A forward-looking strategy to deliver improved radiation oncology services
Importance of planning
- Planning of radiation oncology services must be based upon achieving the agreed optimal target utilisation of radiotherapy for new cases of cancer (currently set at 52.3%).
- The commitment needs to be made now so that the target optimal utilisation rate for radiotherapy can be met by 2022.
- Radiation oncology service planning needs to occur:
- Regularly on a long-term basis and coordinated at a national level.
- With reference to other cancer therapies.
- Ensuring that patients have clinically appropriate and affordable therapies.
Keeping pace with radiotherapy techniques and technologies
- Health technology assessment processes at all levels must be improved so innovations that provide value for both the cancer patient and the health system are effectively implemented.
- There needs to be a sustainable financial model for the introduction of new radiotherapy techniques and technologies based on comparative effectiveness.
- A radiation oncology registry of treatments and outcomes needs to be established to provide data capture and post-market surveillance.
Harmonisation of legislation
- Regulatory legislation and processes should be harmonized across jurisdictions.
Minimum radiation oncology data set
- A minimum radiation oncology dataset must be established, implemented and incorporated into a future national cancer data set.
- All radiation oncology services must comply with the requirements of a radiation oncology national dataset and provide data.
The availability of radiotherapy to all patients for whom it is clinically appropriate which can be accessed in a timely manner
- Planners, decision-makers and service-providers must ensure that radiation oncology services have the capacity for patients to receive radiotherapy within clinically appropriate timeframes.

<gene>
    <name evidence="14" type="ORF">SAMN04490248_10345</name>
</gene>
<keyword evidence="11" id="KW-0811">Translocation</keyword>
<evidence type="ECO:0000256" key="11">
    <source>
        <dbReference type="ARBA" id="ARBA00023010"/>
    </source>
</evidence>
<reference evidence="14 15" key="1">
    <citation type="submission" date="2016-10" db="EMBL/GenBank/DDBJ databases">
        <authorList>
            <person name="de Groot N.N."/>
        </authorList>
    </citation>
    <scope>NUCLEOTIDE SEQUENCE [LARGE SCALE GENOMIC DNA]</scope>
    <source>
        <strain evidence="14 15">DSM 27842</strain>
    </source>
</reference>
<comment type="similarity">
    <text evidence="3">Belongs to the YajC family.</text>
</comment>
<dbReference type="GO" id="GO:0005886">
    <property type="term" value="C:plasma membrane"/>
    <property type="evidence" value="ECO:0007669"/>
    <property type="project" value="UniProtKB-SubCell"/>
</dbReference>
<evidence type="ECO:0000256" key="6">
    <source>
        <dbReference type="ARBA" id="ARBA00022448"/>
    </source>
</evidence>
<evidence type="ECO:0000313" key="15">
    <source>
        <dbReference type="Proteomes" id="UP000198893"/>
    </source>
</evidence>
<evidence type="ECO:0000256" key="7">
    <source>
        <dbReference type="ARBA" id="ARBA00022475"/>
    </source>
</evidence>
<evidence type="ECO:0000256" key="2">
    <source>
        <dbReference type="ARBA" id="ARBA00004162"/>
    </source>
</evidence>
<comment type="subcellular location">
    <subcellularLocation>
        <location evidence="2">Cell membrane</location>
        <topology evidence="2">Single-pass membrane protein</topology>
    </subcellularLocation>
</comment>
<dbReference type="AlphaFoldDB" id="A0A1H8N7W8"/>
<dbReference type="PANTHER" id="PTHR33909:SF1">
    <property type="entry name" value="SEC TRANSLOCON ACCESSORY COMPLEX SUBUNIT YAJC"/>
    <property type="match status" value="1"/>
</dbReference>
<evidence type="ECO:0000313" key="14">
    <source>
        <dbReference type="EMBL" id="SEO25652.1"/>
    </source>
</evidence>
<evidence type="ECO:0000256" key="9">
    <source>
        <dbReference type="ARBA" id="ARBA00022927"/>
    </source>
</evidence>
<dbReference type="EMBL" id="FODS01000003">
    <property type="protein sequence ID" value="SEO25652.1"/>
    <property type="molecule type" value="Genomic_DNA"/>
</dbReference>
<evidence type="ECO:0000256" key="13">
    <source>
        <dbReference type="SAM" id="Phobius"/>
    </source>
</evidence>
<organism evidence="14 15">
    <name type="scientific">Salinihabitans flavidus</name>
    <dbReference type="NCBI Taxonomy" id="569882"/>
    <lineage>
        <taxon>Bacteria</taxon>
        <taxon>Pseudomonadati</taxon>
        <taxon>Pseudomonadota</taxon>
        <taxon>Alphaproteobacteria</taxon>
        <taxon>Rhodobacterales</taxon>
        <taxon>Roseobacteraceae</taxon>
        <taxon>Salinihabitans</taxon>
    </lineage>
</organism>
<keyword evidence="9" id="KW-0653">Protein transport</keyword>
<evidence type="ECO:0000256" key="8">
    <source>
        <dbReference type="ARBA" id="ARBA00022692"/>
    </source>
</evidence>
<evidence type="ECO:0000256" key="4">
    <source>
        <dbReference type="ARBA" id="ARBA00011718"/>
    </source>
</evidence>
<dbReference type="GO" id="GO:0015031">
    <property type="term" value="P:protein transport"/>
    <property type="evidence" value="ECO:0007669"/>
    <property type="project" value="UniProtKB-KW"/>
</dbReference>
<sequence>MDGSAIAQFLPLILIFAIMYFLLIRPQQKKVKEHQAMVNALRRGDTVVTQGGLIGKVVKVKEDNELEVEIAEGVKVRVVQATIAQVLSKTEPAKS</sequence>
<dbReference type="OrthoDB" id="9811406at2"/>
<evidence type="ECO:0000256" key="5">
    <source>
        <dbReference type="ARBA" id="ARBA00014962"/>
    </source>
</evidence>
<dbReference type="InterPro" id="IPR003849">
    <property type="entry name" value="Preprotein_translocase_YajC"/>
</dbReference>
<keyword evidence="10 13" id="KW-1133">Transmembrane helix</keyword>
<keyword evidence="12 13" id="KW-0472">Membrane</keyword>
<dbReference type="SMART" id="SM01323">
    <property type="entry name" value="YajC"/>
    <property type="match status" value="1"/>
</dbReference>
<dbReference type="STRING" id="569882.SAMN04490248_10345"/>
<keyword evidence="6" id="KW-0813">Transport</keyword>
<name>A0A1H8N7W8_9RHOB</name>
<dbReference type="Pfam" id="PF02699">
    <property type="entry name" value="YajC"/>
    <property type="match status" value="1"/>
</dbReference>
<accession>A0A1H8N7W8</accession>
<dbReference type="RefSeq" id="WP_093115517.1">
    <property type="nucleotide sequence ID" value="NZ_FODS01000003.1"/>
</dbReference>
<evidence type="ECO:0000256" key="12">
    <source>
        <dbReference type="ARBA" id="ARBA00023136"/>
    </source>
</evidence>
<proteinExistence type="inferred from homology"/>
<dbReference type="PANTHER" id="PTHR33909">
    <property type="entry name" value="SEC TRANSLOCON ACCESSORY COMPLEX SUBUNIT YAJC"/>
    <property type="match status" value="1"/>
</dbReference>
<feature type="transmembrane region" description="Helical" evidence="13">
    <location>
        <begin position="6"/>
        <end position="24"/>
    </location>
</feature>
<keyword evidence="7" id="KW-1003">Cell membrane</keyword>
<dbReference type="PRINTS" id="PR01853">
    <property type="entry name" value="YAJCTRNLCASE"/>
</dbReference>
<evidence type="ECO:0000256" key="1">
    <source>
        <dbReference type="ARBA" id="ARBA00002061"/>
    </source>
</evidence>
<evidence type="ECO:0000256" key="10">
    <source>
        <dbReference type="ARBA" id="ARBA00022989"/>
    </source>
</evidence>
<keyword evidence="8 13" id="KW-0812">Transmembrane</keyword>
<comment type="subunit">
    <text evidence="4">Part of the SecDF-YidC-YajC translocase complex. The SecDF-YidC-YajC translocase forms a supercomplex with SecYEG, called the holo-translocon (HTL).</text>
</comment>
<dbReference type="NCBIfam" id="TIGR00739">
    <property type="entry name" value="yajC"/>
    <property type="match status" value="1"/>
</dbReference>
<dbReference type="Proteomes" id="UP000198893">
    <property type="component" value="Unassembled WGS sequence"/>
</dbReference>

- National targets for timely access to radiotherapy (as recommended by National Health and Hospital Reform Commission) should be set and services should be reporting against these targets.
Financial impact on patients, families and cares
- The financial impact of accessing cancer treatment should be minimized to ensure that optimal treatment is available to all patients.
- Legislative issues must be resolved to allow out-patient radiation oncology to qualify for private health insurance
A patient-centred, evidence-based and multidisciplinary approach to practice
- Patients, carers and families need to be empowered such that:
- They are provided with current, relevant and evidence-based information regarding radiotherapy.
- Information is available in languages other than English, where appropriate.
- Any costs associated with treatments are clearly described prior to treatment.
- Current radiotherapy waiting times information is made publicly available.
- There needs to be a central information resource on radiation oncology that is:
- Reliable and appropriate
- Readily accessible in all geographic locations
Radiation oncology practice standards
- The Radiation Oncology Practice Standards must be mandatory.
- A mechanism for oversight of compliance with the Standards needs to be established and funded.
- The professions to regularly review and keep the Standards contemporary.
Evidence based multi-disciplinary oncology practice
- Multidisciplinary Team management is the gold-standard of cancer care and must be supported by services, professionals and planners.
Clinical peer-review audit
- Peer-review practices should be supported and increased to minimise process variation and ensure that treatments comply with best practice.
Ongoing evaluation of quality assurance, patient quality of life and survivorship
Quality assurance for safety and quality care
- A national framework for quality assurance should be developed to make radiotherapy more consistent and to ensure patient safety.
- The Australian Clinical Dosimetry Service must be made permanent to ensure safe delivery of radiotherapy.
Quality of life and survivorship
- Patient survivorship must be a focus of cancer management.
Continuous quality improvement
A quality management system for radiation oncology
- There must be a national reporting framework to identify issues associated with quality.
- A formal benchmarking exercise across jurisdictions and radiation oncology facilities must be undertaken, including activity targets, waiting times and clinical patterns of care variation:
- Service and planning benchmarks must be agreed nationally
- Variability between services must be measured and reported
- Individual plans must be developed for services to meet the benchmarks
- A national incident monitoring system specific to radiation oncology must be implemented.
Engendering leadership and fostering a culture of quality
- Quality management and leadership must be included in all professional training programs.